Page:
Maybe you’ve asked these questions before. Many people know their business but find the business of advertising a bit mystifying. Let’s take an enlightened look at advertising and at ad agency selection.
First, every business should advertise consistently. However, all advertising is not created equal. A number of variables come into play before determining where to advertise and what to say. Sometimes the best advertising is nothing more than a bigger sign outside to attract more passing traffic. Other times it requires a detailed plan that systematically rolls out the use of several different mediums to a resounding crescendo of your corporate message.
In either case, not advertising is like winking at a girl in the dark…you know what you’re doing but she has no idea.
– Ed Mallof, President at MAN Marketing
A good advertising agency can give you a marketing map for your business that clearly leads you to your desired destination. By the way, destination comes from the word “destiny”. If you don’t decide your destiny early on, you may find yourself very disappointed years from now when you haven’t arrived anywhere.
Ad agencies can work within budget to achieve reasonable goals that pay off now and in the future. You might think of them in much the same way you think of a financial planner. Agencies make recommendations on how you should invest your budget to realize the greatest return on investment. And you should expect exactly that…a return on investment.
When selecting an advertising agency, do just that. Select it. Don’t just hire the first guy who walks in your door. Advertising agencies are like snowflakes. No two are identical. Your job is to find the agency best equipped to handle your marketing needs. A good advertising agency should be able to produce great work in all different mediums, traditional and digital.
Ask four media sales people to each recommend three or four agencies and then call those with more than one recommendation. Do not allow your selection process to become a personality contest. It’s important that you like the agency account executive that you work with, but it’s more important that you respect that person’s knowledge and experience. You cannot afford to let someone learn the advertising business at your expense.
Review presentations from all agencies under consideration. Visit their offices and meet the people who will be working on your account behind the scenes. Then ask the finalists for a complete list of their accounts and randomly call two or three clients. Get a true assessment of agency performance rather than a canned endorsement from an agency supplied reference.
Finally, gain a clear understanding of how the agency is to be paid. Advertising agencies are generally paid in one of four ways. Recognized agencies receive a 15% commission on any ad space or airtime that they purchase on a client’s behalf. This is the oldest and most widely accepted method of agency compensation.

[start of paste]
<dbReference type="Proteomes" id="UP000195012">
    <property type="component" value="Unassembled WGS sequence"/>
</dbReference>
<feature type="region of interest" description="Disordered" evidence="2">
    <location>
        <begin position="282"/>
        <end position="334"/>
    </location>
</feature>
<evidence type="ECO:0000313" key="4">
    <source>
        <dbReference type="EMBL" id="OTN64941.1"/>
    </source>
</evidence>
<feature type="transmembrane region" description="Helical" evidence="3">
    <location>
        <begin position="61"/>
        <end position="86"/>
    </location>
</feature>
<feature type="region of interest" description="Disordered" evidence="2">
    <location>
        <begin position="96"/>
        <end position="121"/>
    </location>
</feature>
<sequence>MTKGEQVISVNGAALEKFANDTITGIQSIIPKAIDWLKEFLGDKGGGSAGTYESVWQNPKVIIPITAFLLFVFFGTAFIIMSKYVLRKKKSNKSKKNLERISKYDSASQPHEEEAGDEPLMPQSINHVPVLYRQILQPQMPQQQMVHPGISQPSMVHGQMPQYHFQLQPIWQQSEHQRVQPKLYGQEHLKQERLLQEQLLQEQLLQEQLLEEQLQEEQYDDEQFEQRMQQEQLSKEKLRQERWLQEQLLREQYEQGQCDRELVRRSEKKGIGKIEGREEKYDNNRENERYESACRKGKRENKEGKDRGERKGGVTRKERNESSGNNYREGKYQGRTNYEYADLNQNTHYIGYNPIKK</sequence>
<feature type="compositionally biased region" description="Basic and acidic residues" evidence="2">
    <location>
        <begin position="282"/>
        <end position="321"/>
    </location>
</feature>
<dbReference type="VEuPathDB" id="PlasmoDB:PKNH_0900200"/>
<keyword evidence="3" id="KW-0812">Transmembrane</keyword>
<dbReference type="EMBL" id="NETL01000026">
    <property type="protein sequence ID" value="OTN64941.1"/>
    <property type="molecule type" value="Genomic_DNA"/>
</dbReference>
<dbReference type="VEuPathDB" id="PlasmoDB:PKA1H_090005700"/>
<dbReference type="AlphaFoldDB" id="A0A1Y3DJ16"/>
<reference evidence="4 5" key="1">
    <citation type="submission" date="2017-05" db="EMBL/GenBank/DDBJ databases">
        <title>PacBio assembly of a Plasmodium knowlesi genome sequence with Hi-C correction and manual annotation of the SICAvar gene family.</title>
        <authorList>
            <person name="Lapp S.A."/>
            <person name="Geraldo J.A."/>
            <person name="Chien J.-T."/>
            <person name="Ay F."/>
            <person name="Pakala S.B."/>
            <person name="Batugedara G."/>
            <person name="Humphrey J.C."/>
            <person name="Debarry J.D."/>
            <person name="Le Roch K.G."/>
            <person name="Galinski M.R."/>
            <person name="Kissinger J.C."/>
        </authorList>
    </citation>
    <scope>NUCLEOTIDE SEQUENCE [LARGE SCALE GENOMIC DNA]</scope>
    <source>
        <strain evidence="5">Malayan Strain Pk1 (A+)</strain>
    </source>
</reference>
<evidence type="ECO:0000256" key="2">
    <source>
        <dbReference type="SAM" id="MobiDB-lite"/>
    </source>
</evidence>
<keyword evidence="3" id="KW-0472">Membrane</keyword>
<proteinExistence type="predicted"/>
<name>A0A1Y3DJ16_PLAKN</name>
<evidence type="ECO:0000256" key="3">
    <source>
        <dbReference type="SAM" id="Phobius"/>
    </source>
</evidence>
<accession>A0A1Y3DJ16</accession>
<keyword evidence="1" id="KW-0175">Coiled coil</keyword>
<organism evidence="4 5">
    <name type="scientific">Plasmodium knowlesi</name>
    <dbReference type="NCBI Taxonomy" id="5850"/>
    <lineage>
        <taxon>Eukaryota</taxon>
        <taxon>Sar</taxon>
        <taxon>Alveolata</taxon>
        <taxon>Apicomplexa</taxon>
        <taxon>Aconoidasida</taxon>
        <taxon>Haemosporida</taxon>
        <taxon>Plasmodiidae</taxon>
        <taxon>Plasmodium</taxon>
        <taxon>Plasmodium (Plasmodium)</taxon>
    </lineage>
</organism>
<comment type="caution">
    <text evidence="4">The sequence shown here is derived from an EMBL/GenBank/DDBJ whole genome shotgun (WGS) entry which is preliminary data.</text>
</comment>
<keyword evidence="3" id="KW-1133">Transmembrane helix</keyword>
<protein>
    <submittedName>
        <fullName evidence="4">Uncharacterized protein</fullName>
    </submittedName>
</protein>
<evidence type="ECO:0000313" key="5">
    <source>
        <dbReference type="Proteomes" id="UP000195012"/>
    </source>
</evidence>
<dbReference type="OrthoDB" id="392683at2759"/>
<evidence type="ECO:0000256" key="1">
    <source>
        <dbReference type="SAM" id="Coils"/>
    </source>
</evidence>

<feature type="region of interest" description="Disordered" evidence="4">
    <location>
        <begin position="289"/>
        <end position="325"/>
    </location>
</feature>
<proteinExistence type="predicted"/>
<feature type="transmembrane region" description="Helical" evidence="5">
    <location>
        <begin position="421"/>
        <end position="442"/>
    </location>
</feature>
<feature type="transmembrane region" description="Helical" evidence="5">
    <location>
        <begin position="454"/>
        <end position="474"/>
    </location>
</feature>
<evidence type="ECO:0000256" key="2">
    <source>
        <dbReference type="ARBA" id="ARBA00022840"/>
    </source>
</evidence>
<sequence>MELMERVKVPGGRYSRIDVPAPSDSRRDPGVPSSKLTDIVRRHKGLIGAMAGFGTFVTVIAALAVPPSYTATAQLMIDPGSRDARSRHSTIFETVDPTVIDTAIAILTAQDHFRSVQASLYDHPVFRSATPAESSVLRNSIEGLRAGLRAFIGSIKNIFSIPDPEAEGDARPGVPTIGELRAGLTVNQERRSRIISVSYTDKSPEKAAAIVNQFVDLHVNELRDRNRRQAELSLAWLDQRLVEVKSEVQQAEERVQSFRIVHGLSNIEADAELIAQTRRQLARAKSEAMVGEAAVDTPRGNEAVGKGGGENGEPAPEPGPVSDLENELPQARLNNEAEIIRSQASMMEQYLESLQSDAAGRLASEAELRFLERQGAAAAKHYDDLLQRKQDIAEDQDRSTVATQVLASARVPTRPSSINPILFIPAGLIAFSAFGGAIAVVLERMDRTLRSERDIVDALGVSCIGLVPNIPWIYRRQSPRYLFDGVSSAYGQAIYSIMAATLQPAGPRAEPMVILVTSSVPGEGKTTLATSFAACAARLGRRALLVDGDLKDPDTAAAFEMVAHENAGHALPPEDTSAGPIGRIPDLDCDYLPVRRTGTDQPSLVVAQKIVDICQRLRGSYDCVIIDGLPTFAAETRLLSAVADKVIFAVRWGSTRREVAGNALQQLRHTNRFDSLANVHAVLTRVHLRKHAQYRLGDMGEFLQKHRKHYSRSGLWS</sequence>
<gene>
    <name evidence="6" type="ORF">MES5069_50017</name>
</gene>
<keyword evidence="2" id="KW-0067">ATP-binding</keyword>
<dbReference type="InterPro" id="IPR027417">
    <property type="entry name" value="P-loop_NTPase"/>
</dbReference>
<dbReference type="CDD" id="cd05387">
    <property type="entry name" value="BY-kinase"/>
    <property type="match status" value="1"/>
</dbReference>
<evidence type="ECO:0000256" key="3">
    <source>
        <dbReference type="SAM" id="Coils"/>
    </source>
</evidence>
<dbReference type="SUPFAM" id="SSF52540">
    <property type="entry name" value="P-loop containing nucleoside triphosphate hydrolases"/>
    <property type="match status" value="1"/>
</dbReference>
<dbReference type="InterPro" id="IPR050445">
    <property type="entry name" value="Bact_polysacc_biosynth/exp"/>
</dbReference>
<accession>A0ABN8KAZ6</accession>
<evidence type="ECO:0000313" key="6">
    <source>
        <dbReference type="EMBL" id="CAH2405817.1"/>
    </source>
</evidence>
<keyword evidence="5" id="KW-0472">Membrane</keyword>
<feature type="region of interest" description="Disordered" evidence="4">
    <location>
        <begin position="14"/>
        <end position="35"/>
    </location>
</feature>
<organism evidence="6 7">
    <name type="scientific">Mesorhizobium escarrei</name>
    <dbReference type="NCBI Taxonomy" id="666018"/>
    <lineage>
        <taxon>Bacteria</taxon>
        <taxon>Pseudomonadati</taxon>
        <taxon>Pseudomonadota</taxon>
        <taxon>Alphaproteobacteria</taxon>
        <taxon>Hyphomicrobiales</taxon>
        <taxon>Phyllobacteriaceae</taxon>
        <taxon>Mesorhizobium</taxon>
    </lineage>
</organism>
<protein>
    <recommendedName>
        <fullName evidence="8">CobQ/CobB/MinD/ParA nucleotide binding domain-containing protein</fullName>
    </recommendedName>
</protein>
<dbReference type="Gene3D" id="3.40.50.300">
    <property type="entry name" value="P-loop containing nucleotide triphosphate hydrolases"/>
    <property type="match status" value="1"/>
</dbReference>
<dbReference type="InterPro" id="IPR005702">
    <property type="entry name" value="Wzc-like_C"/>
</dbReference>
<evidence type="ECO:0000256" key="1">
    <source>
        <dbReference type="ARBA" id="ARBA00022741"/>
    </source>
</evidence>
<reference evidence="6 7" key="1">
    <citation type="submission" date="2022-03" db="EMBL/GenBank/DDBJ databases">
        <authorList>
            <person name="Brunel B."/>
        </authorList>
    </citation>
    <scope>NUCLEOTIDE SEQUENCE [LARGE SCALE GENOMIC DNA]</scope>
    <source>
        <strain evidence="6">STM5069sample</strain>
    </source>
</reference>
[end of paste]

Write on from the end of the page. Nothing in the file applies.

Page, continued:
However, a client can suffer if he has not chosen his ad agency at least partly on it’s reputation. For example , if you pay your advertising agency for a month’s worth of advertising that it ran for you and the agency fails to pay the media, you quite possibly will have the media chasing you for payment.
Another possible pitfall is the commission structure plan. If you have hired a talented salesman, instead of a talented adman, you might find yourself being sold advertising purely for the sake of bumping up the bill. The higher the bill, the higher the commission they earn. Agency integrity is important to monitor under this commission structure.
An agency also earns money through production charges. This is generally, but not always, a 15 percent markup on out-of-pocket expenditures that the agency makes on behalf of their client. Printing costs are one example.
Establish the agency’s markup percentage in advance and periodically shop it’s quotes just to make sure that they are remaining competitive. However, do not squeeze the agency to beat your lowest quote. For the sake of saving a few dollars you risk draining your agency of any enthusiasm that they have for your account or worse, they may be forces to use an inferior supplier to meet your demand. You get what you pay for.
Thirdly, some ad agencies bill their clients by the hour for services like artwork and copywriting. The hourly rate can vary greatly and depending on which agency personnel are used on any given project. Also, the unknown factor of what the final cost will be is a dangerous way to structure an agency relationship. I generally recommend requesting a not to exceed price when working with an agency this way.
Finally, many agencies work on a monthly retainer fee. In situations like this, make sure that both you and the agency have a clear understanding of exactly what the fee will cover. It is a good idea to have all of this spelled out in writing.
Because no two agencies are alike, payment plans can be any one or a combination of the aforementioned. Allow the agency a reasonable profit, but demand a quality finished product.
Your advertising is your first and sometimes only opportunity to make a good impression.